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Prevention of recurrent gout: Pharmacologic urate-lowering therapy and treatment of tophi

Michael A Becker, MD
Section Editor
Nicola Dalbeth, MBChB, MD, FRACP
Deputy Editor
Paul L Romain, MD


Gout is monosodium urate crystal deposition disease; in the absence of urate saturation of extracellular fluids (reflected by hyperuricemia: serum urate levels >6.8 mg/dL [405 micromol/L]) and of urate crystal deposition and inflammatory responses to crystal deposition, the symptoms and signs of gout do not occur. In addition, there is no evidence that serum urate reduction to levels that remain above the limit of solubility carries with it clinical benefits equivalent to those achievable at sub-saturating levels. Thus, gout can be regarded as a “threshold” disease in which the long-term goal of therapy to prevent recurrent gout and reverse prior signs of the disease is to achieve and maintain sub-saturating serum urate concentrations.

Management for the prevention of recurrent episodes of acute gout and damage to joints and other tissues from urate crystal deposition includes drug therapy as well as lifestyle modification and other strategies for risk reduction. Long-term success in maintaining sub-saturating urate levels is attended by clinical benefits that include cessation of acute gout flares, resolution of tophi, and improvement in patient physical function and health-related quality of life. However, resolution of the urate crystal burden may require many months to several years to attain, even after sub-saturating urate levels are achieved either by lifestyle modifications (risk reduction) and/or with oral urate-lowering agents. During this period of crystal dissolution, a risk for acute flare remains and is the primary basis for gout flare prophylaxis with antiinflammatory agents.

The prevention of recurrent gout and of disease progression by use of urate-lowering drugs and the treatment of tophi will be reviewed here, as will antiinflammatory prophylaxis of acute gouty arthritis during initiation of antihyperuricemic therapy. The prevention of recurrent gout and disease progression by use of nonpharmacologic lifestyle modifications for urate lowering and by risk reduction involving drug choices for management of comorbid diseases (eg, hypertension), the clinical manifestations and diagnosis of gout, the treatment of episodes of acute gouty arthritis, and issues related to asymptomatic hyperuricemia are discussed separately. (See "Prevention of recurrent gout: Lifestyle modification and other strategies for risk reduction" and "Clinical manifestations and diagnosis of gout" and "Treatment of acute gout" and "Asymptomatic hyperuricemia".)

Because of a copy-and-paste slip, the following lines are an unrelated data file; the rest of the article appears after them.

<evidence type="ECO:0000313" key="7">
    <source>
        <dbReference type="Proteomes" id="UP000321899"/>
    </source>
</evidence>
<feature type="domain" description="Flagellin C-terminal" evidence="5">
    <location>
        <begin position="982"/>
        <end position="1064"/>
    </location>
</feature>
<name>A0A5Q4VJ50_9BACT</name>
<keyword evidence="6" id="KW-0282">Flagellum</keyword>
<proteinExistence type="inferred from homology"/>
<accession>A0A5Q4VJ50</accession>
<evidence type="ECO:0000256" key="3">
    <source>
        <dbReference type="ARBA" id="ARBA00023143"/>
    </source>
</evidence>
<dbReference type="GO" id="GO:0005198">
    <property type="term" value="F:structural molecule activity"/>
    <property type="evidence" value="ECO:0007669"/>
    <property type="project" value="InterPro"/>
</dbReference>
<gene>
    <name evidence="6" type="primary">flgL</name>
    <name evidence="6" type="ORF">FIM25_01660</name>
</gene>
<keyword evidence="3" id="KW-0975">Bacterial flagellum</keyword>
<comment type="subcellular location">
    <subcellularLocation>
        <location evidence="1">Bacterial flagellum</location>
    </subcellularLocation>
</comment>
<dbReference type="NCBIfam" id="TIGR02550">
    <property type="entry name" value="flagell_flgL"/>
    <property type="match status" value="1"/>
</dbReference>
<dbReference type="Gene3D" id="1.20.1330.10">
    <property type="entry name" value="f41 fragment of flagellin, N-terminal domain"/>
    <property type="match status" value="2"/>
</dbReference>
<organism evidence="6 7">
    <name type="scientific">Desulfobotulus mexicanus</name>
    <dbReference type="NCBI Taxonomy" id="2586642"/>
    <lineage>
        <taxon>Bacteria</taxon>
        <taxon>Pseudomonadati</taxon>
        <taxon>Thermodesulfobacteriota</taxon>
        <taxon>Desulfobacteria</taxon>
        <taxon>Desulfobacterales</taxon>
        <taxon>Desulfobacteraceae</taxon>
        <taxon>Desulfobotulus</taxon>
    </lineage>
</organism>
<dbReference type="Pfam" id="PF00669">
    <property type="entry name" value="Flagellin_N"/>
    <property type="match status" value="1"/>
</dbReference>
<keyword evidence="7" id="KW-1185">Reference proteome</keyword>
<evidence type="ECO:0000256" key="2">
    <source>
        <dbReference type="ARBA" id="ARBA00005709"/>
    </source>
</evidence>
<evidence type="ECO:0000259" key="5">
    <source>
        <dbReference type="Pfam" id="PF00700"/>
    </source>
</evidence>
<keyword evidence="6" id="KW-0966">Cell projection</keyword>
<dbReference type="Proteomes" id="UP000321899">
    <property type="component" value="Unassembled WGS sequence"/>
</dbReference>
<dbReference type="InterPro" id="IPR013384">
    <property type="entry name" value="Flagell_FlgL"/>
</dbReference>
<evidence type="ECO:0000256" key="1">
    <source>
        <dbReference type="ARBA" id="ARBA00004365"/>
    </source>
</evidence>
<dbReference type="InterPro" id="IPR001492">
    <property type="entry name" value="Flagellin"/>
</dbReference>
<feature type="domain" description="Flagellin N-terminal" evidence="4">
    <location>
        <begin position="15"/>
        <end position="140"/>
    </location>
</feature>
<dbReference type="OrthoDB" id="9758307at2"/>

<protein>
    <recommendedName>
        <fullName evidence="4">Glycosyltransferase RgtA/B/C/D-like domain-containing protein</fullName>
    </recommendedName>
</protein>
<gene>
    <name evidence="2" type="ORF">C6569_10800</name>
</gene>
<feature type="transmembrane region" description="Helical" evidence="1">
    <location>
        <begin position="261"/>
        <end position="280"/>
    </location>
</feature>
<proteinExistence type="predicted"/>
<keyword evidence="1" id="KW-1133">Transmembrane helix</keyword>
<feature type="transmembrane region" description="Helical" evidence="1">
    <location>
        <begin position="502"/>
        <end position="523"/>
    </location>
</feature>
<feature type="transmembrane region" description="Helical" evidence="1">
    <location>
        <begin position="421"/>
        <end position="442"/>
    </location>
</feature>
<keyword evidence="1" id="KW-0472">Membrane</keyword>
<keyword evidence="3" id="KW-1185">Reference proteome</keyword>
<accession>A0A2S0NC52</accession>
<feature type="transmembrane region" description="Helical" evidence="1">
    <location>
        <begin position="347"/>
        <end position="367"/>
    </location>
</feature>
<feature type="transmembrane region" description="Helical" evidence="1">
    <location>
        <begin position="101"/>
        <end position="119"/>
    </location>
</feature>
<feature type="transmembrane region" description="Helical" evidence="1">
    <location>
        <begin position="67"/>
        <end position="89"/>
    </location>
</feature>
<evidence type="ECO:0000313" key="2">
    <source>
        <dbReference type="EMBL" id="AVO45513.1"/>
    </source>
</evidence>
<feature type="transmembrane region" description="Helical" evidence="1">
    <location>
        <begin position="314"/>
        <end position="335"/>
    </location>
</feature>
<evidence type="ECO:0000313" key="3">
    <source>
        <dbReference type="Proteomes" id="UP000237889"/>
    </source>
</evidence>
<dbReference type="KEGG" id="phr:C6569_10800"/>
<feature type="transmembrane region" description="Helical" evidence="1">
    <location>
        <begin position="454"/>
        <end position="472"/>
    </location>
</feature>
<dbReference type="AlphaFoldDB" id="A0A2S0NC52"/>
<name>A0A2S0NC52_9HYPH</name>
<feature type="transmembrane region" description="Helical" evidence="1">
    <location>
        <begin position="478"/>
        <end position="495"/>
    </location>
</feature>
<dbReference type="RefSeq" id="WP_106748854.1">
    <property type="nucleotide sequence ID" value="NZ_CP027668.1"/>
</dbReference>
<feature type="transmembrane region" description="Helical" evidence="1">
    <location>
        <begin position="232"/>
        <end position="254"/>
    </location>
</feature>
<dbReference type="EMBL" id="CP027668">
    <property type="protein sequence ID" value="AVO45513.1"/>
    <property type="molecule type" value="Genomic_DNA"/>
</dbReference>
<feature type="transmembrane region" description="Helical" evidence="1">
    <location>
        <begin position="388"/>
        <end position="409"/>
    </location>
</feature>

In most patients with gouty arthritis, the disease can be successfully managed by achieving and maintaining a sub-saturating target serum urate level with lifestyle modification/risk reduction strategies combined, as is often necessary, with pharmacologic therapy. Pharmacologic urate-lowering measures are usually required in patients with tophaceous gout, although, in a few patients with complications due to tophaceous disease, surgical intervention may be an adjunct to medical management. Treatment may be more challenging in patients with compromised renal function and large tophaceous deposits.

Upon resolution of an acute gouty attack, the patient is said to have entered an intercritical (between attacks) period (see "Clinical manifestations and diagnosis of gout", section on 'Intercritical gout and recurrent gouty arthritis'); during this period, the following preventive issues should be addressed:

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Literature review current through: Nov 2017. | This topic last updated: May 18, 2017.
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